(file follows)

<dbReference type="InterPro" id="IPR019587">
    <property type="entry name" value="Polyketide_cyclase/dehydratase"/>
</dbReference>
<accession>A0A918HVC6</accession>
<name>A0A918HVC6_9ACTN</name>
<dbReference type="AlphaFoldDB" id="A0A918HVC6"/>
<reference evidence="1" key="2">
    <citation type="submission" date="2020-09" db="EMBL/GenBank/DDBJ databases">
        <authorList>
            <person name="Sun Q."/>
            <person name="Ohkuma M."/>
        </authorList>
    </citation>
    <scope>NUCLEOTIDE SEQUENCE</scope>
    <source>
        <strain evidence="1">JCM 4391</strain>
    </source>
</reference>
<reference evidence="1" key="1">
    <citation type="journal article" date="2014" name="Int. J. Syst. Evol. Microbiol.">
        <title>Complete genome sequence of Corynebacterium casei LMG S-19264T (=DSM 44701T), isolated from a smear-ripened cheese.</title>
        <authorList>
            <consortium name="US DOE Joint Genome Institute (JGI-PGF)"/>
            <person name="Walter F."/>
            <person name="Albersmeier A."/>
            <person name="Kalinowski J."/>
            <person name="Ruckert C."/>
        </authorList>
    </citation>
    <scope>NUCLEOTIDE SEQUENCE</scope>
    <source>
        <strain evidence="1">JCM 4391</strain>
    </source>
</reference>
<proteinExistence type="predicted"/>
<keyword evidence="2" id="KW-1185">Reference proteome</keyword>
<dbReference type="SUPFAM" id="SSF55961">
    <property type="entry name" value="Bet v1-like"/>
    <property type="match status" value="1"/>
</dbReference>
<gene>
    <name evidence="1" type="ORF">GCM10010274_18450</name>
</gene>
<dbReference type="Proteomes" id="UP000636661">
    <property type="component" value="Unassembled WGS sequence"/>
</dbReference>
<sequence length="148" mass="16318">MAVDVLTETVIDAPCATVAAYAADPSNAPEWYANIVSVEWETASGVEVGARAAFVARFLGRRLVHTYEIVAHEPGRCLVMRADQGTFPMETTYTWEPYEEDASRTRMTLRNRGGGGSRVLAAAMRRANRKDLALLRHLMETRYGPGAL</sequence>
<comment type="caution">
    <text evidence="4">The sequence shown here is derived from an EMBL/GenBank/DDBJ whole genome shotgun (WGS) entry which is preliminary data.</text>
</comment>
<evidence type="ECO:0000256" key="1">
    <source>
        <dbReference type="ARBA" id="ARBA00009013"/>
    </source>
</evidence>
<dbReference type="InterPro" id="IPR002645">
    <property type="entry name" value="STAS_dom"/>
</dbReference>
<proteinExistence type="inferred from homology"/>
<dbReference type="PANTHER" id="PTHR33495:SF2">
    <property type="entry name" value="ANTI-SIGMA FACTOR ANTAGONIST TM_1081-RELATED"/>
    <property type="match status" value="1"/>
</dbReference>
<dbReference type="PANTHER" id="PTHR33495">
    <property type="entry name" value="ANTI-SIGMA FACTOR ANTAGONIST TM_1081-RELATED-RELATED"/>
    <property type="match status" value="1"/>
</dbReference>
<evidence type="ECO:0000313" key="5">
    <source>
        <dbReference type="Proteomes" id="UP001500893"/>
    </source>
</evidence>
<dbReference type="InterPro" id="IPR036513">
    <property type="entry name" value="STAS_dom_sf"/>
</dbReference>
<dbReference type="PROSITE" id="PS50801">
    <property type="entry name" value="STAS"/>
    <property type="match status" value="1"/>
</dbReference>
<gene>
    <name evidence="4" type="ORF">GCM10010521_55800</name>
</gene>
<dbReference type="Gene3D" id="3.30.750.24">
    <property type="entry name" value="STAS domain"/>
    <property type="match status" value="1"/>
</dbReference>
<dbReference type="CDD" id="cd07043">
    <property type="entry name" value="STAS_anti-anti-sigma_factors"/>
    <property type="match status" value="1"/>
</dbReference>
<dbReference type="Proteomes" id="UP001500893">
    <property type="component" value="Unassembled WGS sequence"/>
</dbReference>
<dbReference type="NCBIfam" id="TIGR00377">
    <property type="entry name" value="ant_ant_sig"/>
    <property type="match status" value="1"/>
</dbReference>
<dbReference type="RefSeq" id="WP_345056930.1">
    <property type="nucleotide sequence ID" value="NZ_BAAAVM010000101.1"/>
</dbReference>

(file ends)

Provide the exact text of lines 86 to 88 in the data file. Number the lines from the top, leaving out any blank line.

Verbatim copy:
</dbReference>
<dbReference type="CDD" id="cd07043">
    <property type="entry name" value="STAS_anti-anti-sigma_factors"/>